One of the best things you can do for your finances and for your sanity, is to establish an emergency fund. This is an amount of money set aside somewhere safe from you and the ups and downs of risky investments. It is there in case you lose your job, your car breaks down, or some other unforeseen event threatens to break your finances.
Most finance professionals will tell you to save 3-6 months the amount that you need to cover your monthly expenses. While this is the ultimate goal to strive for, often this can be a lofty and potentially impossible goal. In the meantime what is critical, is to establish a small fund to cover an immediate emergency.
It’s more important than paying down your credit card debt. Surprising, I know, but let me explain why. Let’s say your car breaks down and you need to spend $700 to repair it, if you had an emergency savings account, you have that money set aside to pay the auto mechanic, and you could resume your normal debt payments as planned. Without the emergency fund, you’re essentially stuck with the option of going without your car (if that’s even possible) or, more realistically, you’d end up paying for the repairs with your already tired and worn out credit card. This leaves you not only with an additional $700 of debt, but all of the accompanying interest for as long as it takes you to pay off that debt. Many times that interest rate can be anywhere from 15-30% and that can tend to add up quickly.
HOW YOU CAN START SAVING TODAY
Choose a good place to save your money: You want this savings account to be easily accessible in the case of an emergency, but separate from your checking account or any other place where you may dip into it inadvertently (or intentionally for that matter). I typically recommend opening a separate savings account with the same bank where you have a checking account as it will allow you to easily automate transfers. However, if you are someone who has a tendency to overspend on non-emergencies, you may need a little more distance from your money. In that case, look into an external savings account like one through CapitalOne 360 (formerly ING Direct). Bonus: these tend to give you a slightly higher Annual Percentage Yield than a traditional savings account.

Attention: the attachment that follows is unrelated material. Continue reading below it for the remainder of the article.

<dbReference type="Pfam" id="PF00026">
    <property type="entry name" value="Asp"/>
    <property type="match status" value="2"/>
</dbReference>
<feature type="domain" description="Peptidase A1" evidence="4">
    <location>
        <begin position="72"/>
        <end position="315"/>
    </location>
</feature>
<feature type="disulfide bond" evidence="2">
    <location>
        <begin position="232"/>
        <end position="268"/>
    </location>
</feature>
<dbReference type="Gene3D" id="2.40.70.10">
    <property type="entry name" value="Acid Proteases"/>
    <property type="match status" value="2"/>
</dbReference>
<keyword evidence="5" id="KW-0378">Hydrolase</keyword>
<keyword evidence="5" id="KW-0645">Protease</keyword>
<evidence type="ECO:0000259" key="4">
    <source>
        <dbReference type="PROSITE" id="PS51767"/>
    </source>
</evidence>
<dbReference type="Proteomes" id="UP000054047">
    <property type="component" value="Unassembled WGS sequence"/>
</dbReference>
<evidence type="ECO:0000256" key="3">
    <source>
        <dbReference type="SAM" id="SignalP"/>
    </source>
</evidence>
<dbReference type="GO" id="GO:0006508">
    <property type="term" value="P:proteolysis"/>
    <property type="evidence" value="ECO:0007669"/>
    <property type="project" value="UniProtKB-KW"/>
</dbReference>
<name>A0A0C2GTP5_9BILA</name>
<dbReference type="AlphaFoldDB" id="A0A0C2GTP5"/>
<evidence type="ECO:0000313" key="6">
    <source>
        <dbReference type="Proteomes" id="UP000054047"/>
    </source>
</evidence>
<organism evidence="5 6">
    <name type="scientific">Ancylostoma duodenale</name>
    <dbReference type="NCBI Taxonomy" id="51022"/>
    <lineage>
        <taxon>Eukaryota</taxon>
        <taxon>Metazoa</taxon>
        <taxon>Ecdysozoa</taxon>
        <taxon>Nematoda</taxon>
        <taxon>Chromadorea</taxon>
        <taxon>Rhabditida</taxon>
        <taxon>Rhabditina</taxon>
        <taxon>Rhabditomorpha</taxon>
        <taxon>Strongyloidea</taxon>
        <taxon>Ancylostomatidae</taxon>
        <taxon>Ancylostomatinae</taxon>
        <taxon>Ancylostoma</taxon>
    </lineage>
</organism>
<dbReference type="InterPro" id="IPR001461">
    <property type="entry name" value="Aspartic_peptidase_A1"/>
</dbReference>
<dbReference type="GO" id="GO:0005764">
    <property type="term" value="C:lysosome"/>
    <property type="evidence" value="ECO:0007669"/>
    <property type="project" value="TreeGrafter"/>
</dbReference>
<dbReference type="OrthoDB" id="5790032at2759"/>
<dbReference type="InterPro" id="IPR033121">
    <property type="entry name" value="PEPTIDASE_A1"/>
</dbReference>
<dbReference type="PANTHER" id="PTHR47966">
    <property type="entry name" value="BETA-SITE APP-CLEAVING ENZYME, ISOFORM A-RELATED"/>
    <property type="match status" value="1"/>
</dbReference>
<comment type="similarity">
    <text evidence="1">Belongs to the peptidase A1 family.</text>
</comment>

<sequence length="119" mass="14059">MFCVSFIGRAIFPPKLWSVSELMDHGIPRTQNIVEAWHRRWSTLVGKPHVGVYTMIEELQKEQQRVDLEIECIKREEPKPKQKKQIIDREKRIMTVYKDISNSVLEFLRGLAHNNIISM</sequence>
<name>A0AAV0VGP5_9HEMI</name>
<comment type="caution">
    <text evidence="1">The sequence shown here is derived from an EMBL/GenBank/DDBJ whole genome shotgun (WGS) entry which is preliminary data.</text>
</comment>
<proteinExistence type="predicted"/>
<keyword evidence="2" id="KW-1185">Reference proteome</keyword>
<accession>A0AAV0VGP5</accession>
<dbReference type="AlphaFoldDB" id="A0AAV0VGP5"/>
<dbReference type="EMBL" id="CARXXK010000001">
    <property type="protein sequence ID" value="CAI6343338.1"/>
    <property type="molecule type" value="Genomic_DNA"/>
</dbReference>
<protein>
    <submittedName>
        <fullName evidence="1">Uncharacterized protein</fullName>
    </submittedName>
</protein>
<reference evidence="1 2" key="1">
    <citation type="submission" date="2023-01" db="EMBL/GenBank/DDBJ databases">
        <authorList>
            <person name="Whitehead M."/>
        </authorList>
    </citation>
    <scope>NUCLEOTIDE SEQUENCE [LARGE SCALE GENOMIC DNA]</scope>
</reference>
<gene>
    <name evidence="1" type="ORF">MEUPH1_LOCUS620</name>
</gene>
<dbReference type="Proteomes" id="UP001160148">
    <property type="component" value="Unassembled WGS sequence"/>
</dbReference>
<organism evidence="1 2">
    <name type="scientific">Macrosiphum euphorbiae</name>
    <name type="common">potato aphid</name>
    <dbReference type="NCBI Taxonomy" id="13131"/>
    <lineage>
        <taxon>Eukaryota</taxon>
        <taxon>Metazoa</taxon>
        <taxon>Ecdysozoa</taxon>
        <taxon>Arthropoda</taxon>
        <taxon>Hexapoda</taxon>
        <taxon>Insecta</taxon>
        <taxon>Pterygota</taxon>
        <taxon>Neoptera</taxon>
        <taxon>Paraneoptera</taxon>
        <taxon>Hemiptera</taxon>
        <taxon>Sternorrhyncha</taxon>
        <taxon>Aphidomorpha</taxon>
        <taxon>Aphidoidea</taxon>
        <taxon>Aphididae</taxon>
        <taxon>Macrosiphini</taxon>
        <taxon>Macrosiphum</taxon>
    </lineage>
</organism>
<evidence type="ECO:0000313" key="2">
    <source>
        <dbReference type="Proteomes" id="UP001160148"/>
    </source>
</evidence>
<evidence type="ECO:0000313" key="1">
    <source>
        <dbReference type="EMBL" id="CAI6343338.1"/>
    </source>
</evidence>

Don’t worry too much about the interest rate: Despite the “bonus” above, the point of this account is not really to build wealth, but instead it’s more of a preventative measure to keep a frail financial situation from getting worse. Don’t worry if your savings account has a low rate of return, because that isn’t necessarily the purpose of this money.
How do you start saving?: First try to set a realistic goal for yourself. Do you think you can save $1,000 in one month, two months, six months, a year? Ask yourself what’s feasible and what you can give up to accomplish it. If packing your lunch four days a week would save you $5 per day, you could have $80 in your savings account by the end of the month. If holding off on purchasing a new pair of shoes would save you $100, maybe you can wait and reassess if you really need those next month. Even consider selling some items on eBay or to a consignment shop. This always gives you a boost in two ways, you see your bank account balance rising and you have less clutter in your life. Double win!
Set your goals ahead of time and commit: Once you’ve figured out what you’re willing to give up, it’s time to put your money to work and execute your plan. For example, let’s say that you decide packing your own lunches is the first thing you want to do to lower your spending and you know it will save you about $20 a week. You can really force yourself to commit by setting up an automatic transfer from your checking account to your savings account at the start of each week. Additionally, I recommend checking your budget every morning or every other morning. I know it’s always frightening to see what you’ve spent, but the good news is that you can use that fear as motivation to taper your spending for the day.
Here’s an example of our savings template you can use to set your target savings amounts and track your progress:
Written By: Lindsay Dell Cook
Lindsay Dell Cook is an accountant, turned writer and founder of Budget Babble. She lives in Philadelphia with her uber supportive husband, and enjoys taking their adorable mutt for walks or reading a good book while buried under a pile of cats.